Lesson Video: Multiplying Two-Digit Numbers by One-Digit Numbers: Area Models | Nagwa Lesson Video: Multiplying Two-Digit Numbers by One-Digit Numbers: Area Models | Nagwa

Lesson Video: Multiplying Two-Digit Numbers by One-Digit Numbers: Area Models Mathematics • 4th Grade

In this video, we will learn how to use area models to multiply two-digit numbers by one-digit numbers.

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Video Transcript

Multiplying Two-Digit Numbers by One-Digit Numbers: Area Models

In this video, we’re going to learn how to use what are called area models to help us multiply two-digit numbers by one-digit numbers. Now, when we learn times tables facts, we often memorize up to 10 times the number, maybe even 12 times the number. But what about larger facts? What about 35 times five or four multiplied by 26? Are we supposed to memorize these two? Well, you’d be pleased to hear the answer to that question is no. There are lots of different, quicker methods that we can use to help multiply two-digit numbers by one-digit numbers. And in this video, we’re gonna be using things called area models. In a moment, we’ll go through how to use them. But here’s what they look like.

They’re usually made up of a rectangle split into parts. And in this video, we’re going to be splitting it into two parts. Then it’s usually labeled with some numbers around the outside, and these are part of the question, and some numbers on the inside, and these are part of the answer. So whenever you hear the word area model, this is what we’re talking about. But how could we use a rectangle like this to help us multiply two-digit number by a single digit? Let’s go through an example.

Let’s imagine that you’ve been asked to find the answer to 14 multiplied by three. Now this is the sort of question we think about in this video. It’s a two-digit number multiplied by a single digit, and it’s more than those times tables facts we’ve memorized when we learned our three times tables. So this is a good example of a question that we might think to ourselves, “I’m gonna use an area model to help me find the answer.” Now if we were trying to imagine what 14 times three looks like, what would come into your head? You might think of 14 groups of three or maybe three groups of 14.

Or if you’re feeling hungry, donuts. Can you see how these donuts show 14 times three? There are three rows with 14 donuts in each row, so this amount of donuts that we can see here is actually the answer to our question, isn’t it? 14 repeated three times, 14 times three. Now, as we’ve said already, area models are to do with rectangles. Can you see the rectangle here? It’s our array. Now at the moment, this array shows 14 multiplied by three or three times 14. Now this two-digit number 14 seems like quite a large number to be multiplying by three, doesn’t it? Perhaps we could split up our array to help us.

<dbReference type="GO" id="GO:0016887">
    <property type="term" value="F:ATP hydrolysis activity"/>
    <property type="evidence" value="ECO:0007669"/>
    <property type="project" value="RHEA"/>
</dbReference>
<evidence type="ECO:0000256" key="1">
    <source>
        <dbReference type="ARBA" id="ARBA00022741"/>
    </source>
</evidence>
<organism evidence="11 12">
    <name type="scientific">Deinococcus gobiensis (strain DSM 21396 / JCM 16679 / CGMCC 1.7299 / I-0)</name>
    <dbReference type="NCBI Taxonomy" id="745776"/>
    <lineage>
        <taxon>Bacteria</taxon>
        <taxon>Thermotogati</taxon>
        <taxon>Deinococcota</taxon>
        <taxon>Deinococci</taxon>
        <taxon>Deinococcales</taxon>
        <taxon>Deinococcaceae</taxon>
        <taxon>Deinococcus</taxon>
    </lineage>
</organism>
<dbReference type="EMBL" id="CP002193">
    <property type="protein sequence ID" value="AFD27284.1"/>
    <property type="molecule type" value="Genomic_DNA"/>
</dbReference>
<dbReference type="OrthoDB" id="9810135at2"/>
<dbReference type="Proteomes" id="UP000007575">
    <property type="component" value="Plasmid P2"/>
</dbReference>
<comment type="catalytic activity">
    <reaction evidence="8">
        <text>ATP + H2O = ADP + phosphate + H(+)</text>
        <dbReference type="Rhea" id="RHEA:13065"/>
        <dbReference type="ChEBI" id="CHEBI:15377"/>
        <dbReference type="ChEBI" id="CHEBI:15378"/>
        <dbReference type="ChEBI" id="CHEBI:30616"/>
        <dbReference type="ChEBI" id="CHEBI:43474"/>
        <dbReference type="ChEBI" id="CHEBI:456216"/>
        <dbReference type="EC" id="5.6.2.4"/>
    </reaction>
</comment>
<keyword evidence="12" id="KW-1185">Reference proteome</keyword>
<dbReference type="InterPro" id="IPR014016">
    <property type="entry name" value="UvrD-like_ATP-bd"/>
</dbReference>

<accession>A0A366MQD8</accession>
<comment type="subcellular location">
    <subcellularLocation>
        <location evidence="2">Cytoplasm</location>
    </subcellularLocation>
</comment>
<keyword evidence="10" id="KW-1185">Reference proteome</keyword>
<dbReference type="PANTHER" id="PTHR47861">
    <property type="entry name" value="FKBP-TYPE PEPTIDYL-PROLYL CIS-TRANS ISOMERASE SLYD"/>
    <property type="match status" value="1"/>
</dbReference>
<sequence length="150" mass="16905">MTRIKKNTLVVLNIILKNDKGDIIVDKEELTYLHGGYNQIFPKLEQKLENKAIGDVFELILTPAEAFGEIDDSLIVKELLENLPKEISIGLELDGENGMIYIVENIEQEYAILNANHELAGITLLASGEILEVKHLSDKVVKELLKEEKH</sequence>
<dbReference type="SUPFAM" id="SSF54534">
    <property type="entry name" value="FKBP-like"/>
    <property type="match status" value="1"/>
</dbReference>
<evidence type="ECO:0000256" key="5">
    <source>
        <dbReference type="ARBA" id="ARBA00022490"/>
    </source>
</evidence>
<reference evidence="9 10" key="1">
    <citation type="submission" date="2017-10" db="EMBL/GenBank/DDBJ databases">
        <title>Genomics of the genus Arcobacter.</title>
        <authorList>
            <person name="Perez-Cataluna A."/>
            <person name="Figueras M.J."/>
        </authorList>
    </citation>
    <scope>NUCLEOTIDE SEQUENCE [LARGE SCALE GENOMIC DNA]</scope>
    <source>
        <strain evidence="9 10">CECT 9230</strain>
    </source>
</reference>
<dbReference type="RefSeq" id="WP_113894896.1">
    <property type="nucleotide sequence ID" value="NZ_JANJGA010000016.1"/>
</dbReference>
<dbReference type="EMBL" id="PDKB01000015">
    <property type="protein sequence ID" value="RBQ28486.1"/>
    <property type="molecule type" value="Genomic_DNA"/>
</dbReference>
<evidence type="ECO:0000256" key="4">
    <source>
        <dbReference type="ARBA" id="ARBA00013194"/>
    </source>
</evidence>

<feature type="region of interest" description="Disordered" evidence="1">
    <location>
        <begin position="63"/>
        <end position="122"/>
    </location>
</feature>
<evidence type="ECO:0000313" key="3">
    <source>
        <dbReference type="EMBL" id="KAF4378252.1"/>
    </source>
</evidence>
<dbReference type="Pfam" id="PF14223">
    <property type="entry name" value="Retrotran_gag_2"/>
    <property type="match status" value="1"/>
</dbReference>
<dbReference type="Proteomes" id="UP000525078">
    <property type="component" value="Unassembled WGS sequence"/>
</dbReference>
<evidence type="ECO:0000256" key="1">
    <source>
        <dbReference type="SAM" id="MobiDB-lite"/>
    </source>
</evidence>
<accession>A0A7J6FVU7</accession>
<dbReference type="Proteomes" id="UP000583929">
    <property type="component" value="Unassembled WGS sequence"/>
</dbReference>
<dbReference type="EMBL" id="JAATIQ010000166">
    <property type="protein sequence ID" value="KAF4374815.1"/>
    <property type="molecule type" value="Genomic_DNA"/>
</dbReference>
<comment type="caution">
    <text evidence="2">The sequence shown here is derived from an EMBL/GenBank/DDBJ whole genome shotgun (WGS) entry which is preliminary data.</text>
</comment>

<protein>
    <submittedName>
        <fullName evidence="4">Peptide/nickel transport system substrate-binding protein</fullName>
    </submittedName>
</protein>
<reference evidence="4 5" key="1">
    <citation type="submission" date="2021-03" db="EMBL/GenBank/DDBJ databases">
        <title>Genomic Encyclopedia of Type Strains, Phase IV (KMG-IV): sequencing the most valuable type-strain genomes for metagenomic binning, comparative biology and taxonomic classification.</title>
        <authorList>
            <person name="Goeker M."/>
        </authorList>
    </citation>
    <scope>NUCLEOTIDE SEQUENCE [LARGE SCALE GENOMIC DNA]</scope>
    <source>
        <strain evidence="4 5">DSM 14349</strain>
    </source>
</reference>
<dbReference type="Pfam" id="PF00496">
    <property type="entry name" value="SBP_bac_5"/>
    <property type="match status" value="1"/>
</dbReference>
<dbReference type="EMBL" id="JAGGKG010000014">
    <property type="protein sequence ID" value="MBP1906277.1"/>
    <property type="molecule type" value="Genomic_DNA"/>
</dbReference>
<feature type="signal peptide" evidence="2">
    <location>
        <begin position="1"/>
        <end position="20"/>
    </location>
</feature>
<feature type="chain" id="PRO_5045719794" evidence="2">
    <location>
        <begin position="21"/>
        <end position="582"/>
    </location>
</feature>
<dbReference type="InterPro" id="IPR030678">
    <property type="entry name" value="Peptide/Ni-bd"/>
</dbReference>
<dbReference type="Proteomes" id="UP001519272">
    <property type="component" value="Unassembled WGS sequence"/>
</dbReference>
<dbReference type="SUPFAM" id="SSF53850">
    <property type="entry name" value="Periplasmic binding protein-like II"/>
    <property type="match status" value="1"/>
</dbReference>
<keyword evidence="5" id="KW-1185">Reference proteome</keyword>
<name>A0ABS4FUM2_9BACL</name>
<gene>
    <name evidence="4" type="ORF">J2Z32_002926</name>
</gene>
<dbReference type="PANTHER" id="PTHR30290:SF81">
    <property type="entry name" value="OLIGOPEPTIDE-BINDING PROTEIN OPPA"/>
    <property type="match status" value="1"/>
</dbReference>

For example, two sevens make 14. And so if we know what seven times three is, that’s this amount of pink donuts here, we could double it to find the total number of donuts. In other words, seven times three plus seven times three will help us find our answer of 14 times three. Now, this is an example where we split the number 14 in half. But splitting two-digit numbers in half doesn’t always make calculation easier. There’s another way that we could split up the number 14 to help us. Can you think what it is? We can partition it into its tens and ones, and we know that 14 is made up of one 10, which is worth 10, and four ones, so we could show this in our array.

Let’s draw a line to show where we’ve partitioned the number. In the first part, we’ve got three rows of 10. And in the second part, we’ve got three rows of four. And we know that 10 times three plus four times three equals 14 times three. And what we’ve done here has a name. Being able to split up difficult multiplications like this is called the distributive law of multiplication. We don’t need to learn this phrase in this video. We just need to know that it works. We can split our array into 10 times three and four times three, and we’d keep the answer 14 times three.

And hopefully you can see why we might do this. It’s because the two facts we need to know, which are 10 times three and four times three, are facts that we already know. 10 threes are 30, and four threes are 12. We could even label these numbers on our array. There are 30 pink donuts and 12 blue donuts. And we know that 30 plus 12 equals 42. And that’s how we know that 14 times three is 42. Now, when we described area models at the start of this video, one thing we didn’t mention was donuts. So now you understand where this idea of splitting up a multiplication comes from. Let’s try an example where we use an area model on its own without any array.

So we’ll begin with a question where we need to multiply a two-digit number by a one-digit number again. And this time, we want to find the answer to five multiplied by 32 or 32 times five. So we’re not gonna take any time making an array now. But we are going to draw a rectangle, and we’ll label it to show our multiplication. We’ll label the shorter side five and the longer side 32. And we know that the answer to this multiplication is going to be the area of this rectangle. If you can imagine this rectangle was five squares tall and 32 squares along, the number of squares in the middle would be the answer.